A brief history of the Heritage Act

Published: Sep. 23, 2021 at 6:57 PM EDT|Updated: Sep. 23, 2021 at 11:23 PM EDT
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COLUMBIA, S.C. (WIS) - The South Carolina Supreme Court has made it easier for state lawmakers to change or remove historical monuments.

On Wednesday, the state’s highest court changed the controversial Heritage Act of 2000 by saying the two-thirds majority standard for changing or removing historical memorials or markers is unconstitutional. The court also said the Heritage Act itself is constitutional.

RELATED STORY | South Carolina’s Confederate monument protection law upheld

The law moved the Confederate flag from the top of the State House dome to the grounds. It also forbids the removal of memorials for historic figures or events from public property without a supermajority of the state legislature rather than a simple majority.

While the Confederate flag was the center of the debate, the law also protects “any historic figure or historic event” from being changed or altered without a vote.

“No Revolutionary War, War of 1812, Mexican War, War Between the States, Spanish-American War, World War I, World War II, Korean War, Vietnam War, Persian Gulf War, Native American, or African-American History monuments or memorials erected on public property of the State or any of its political subdivisions may be relocated, removed, disturbed, or altered. No street, bridge, structure, park, preserve, reserve, or another public area of the State or any of its political subdivisions dedicated in memory of or named for any historic figure or historic event may be renamed or rededicated. No person may prevent the public body responsible for the monument or memorial from taking proper measures and exercising proper means for the protection, preservation, and care of these monuments, memorials, or nameplates.”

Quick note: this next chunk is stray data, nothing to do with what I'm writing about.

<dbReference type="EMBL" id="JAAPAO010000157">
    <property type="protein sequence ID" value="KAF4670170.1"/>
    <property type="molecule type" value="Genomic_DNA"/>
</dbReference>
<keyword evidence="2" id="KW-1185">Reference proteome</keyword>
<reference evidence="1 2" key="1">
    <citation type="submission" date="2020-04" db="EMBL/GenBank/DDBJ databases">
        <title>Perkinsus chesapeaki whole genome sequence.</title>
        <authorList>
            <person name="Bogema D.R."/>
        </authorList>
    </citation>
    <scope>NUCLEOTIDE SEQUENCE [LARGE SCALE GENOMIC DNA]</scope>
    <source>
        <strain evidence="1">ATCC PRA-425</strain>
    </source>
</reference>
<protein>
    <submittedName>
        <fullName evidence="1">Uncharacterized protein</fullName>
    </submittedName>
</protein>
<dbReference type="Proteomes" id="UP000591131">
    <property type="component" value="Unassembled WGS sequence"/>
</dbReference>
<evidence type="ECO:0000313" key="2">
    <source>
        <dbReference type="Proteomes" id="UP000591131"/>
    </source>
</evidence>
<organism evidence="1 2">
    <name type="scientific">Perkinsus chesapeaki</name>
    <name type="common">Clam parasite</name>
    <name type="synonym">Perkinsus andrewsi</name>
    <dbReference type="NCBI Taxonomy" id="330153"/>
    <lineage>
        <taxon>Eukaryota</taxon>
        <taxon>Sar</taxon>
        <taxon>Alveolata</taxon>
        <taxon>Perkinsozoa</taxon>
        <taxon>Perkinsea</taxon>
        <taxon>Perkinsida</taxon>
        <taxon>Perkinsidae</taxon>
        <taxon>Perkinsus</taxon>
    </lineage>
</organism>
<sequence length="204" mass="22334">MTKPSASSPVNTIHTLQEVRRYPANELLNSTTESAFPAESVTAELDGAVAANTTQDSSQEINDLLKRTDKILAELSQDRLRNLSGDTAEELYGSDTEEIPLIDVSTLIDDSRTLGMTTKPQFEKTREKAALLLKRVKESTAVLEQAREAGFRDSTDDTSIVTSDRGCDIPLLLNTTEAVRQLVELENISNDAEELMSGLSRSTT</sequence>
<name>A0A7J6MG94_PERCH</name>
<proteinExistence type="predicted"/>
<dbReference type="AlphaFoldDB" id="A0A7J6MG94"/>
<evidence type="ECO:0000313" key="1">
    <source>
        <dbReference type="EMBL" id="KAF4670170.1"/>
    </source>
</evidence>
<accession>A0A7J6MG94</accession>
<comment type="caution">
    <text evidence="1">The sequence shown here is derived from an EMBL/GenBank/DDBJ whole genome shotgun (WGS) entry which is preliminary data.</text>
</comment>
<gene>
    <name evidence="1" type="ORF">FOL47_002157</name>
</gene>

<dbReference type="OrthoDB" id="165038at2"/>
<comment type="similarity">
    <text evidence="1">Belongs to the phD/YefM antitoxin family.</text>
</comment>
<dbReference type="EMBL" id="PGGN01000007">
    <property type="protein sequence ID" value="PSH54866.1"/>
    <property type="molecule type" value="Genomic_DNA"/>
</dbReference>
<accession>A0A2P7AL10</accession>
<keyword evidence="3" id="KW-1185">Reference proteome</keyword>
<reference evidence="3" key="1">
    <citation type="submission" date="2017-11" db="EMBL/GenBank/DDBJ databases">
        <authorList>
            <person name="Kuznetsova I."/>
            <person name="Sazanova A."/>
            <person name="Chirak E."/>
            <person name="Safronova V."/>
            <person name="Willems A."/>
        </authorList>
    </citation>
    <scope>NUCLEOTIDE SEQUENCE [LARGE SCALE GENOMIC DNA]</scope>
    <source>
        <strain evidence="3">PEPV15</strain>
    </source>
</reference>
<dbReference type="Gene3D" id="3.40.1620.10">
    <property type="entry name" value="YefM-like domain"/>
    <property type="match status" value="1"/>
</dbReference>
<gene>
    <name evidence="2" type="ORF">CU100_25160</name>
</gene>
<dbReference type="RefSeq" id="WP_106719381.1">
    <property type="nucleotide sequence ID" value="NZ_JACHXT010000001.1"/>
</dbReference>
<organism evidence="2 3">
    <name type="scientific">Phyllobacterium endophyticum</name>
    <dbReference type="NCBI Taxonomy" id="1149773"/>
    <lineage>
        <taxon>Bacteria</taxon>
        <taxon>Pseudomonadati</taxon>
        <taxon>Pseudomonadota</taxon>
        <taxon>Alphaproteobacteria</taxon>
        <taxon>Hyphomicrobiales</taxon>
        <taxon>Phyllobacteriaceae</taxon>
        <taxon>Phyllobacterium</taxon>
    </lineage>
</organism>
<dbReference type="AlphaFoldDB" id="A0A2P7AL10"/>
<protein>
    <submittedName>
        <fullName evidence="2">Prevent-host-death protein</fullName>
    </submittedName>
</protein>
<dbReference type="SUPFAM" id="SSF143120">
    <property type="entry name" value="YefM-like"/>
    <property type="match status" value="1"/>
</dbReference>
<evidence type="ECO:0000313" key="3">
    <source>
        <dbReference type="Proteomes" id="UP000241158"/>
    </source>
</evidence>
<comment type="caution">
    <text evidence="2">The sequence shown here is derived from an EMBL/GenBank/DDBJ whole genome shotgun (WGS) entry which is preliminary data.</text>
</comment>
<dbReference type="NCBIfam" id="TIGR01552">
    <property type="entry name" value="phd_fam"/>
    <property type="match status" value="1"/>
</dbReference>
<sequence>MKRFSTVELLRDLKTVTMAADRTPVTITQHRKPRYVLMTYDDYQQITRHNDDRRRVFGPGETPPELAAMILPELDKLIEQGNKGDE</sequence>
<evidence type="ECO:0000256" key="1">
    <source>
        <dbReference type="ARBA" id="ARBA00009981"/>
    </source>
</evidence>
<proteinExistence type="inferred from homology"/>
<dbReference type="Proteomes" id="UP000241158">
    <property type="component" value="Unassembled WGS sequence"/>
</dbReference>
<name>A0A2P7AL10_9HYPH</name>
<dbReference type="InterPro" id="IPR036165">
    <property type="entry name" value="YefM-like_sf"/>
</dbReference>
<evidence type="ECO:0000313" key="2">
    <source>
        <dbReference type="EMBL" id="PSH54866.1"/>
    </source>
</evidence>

At the time, the bill was considered a compromise. But even when the Confederate flag came down from the State House grounds, the high bar for changing or removing historical memorials or markers remained.

This ruling from the SC Supreme Court is just the latest chapter of the Heritage Act’s story.

1938 - Confederate flag goes up in the SC House chambers

1956 - Confederate flag goes up in the SC Senate chambers

1962 - Confederate flag placed on State House Dome

1990′s - NAACP leads national boycott against Confederate flag in SC

2000 - Heritage Act passed and the Confederate flag moved from the dome to the grounds

2015 - Nine parishioners are shot and killed at Mother Emanuel AME Church

  • Bill passes removing Confederate flag from State House grounds

2021 - SC Supreme Court rules the two-thirds majority standard is unconstitutional

In the decision, the Supreme Court said the reason the supermajority standard was unconstitutional is that a previous legislature can’t put restrictions on future lawmakers’ powers.

In a statement after the ruling, SC Attorney General Alan Wilson thanked the Supreme Court for their opinion.

“Their unanimous ruling confirms our earlier opinion on the Heritage Act. We agree with the court that the compromise concerning the Flag and which led to the passage of the Heritage Act is one of the great achievements in South Carolina history,” Wilson said.

Senate President Harvey Peeler, who was the defendant in the case taken up by the court said, “The Supreme Court yielded a decision and I accept their ruling. The protections over all of our state’s monuments and statues were ruled constitutional and they will remain in place.”

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